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Focus On: Beers Of Belgium

The microbrewing scene worldwide owes its roots to Belgian diversity

The microbrewing scene worldwide owes its roots to Belgian diversity

There was a time when I did not enjoy beer.  My father gave me a taste of a Budweiser when I was ten, and I thought it tasted like watery carbonated alcohol.  I wrote this off to inexperience.  Eight or so years later, I got my second tasting and it was exactly the same. As the other beers around the house smelled similar (Miller, Pabst Blue Ribbon, Labatts), I just figured beer was one of those food and beverages not amenable to my taste buds. Like liver or durians. 

Hey, you can’t like everything!

I can pinpoint the exact time I realized I got that wrong. I was strolling through Paris as a twenty-one year old college student and came across a Belgian beer bar.  For someone who knew next to nothing about beer, I found it out of the ordinary to see a bar fully dedicated to the beers of neighboring country. I have never ever seen a Canadian beer bar in the United States or a Vietnamese beer bar in Thailand. It was enough of an oddity to get me to walk in and give beer one more try for the helluva it. I ordered a Belgian wheat. The taste was richer, fuller, and more complex than the Budweiser samples I’d tasted heretofore. I was inspired enough to order a second, a kriek, a cherry beer.  And I kept on ordering right back in the USA, now extremely selective with whatever I bought.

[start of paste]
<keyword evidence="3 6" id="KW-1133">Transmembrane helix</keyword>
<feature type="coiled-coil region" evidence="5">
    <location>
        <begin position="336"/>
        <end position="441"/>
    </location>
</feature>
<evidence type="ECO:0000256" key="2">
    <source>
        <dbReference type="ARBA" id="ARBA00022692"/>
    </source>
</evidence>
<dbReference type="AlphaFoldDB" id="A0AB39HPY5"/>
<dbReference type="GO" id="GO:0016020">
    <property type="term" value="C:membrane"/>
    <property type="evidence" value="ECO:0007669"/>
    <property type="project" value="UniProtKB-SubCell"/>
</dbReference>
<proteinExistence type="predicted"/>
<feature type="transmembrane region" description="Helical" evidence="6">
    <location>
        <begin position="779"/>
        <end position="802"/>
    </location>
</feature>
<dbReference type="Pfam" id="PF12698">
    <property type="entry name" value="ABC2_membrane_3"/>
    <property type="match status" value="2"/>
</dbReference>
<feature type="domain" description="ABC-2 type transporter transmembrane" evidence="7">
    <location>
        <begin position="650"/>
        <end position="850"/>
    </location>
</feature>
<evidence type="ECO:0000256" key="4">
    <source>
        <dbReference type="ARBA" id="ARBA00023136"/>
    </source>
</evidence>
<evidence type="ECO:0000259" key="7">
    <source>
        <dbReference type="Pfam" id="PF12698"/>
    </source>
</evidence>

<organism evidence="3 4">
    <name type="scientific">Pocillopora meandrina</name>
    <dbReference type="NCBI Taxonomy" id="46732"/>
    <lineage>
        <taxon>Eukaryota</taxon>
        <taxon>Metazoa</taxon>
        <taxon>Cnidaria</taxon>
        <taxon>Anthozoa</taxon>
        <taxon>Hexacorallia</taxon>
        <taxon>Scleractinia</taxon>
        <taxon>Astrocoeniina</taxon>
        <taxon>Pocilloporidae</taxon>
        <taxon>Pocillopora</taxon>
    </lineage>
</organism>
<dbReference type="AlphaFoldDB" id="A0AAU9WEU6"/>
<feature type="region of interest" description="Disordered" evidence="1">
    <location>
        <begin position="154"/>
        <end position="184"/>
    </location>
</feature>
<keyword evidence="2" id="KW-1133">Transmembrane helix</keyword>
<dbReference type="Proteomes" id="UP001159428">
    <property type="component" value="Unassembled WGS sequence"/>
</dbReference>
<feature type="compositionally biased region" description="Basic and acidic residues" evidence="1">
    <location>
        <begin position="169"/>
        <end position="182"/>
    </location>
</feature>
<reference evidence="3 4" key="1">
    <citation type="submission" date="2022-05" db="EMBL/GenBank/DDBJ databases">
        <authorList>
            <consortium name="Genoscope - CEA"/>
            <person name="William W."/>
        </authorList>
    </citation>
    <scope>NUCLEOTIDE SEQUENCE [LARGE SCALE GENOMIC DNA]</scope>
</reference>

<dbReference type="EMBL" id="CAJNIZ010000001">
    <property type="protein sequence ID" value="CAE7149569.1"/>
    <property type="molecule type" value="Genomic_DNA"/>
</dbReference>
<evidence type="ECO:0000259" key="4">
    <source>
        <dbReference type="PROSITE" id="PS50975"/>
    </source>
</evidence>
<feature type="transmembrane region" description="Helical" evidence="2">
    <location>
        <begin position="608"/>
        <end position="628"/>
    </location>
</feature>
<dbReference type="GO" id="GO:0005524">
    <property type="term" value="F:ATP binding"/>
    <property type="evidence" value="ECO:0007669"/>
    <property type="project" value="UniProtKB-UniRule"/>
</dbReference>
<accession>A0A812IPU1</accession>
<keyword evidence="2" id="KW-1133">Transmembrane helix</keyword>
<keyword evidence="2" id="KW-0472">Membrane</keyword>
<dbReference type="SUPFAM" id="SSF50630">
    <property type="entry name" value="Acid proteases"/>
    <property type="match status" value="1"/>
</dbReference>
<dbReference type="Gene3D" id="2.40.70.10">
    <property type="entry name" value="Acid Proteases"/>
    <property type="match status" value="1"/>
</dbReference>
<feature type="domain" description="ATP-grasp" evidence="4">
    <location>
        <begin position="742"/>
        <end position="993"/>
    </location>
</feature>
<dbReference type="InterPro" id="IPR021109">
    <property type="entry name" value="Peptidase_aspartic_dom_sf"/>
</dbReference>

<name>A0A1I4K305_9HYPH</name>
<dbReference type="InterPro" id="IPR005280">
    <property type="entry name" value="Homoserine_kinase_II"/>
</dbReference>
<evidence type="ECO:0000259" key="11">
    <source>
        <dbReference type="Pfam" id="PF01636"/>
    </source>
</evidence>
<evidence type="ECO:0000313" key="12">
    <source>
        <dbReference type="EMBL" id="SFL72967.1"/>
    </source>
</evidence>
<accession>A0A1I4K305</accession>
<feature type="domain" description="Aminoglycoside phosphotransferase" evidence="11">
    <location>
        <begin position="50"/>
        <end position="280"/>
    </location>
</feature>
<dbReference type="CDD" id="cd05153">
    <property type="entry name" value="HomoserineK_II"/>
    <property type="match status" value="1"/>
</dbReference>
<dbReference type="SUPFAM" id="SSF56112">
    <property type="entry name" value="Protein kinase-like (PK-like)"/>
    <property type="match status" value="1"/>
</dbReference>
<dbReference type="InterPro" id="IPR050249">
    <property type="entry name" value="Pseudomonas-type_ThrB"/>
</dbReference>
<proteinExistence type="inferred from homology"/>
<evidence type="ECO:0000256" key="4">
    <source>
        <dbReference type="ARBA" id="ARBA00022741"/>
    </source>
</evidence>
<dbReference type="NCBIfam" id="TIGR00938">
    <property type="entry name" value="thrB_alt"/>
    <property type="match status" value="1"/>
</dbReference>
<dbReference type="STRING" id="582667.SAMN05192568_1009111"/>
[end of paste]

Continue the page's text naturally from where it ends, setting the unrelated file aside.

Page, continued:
Apparently, my newfound lesson about the superiority of Belgian beers was a realization Europeans had come to centuries ago. 

Brewing in Belgium goes back to at least the twelfth century, possibly before. Flemish abbeys were given the blessing of the Catholic church to brew beer in order to raise funds. Beer at that time was a lot like the apple ciders distilled by the early American settlers in the seventeenth and eighteenth centuries, brewed at low alcohol levels as a way to ingest liquids in sanitary fashion.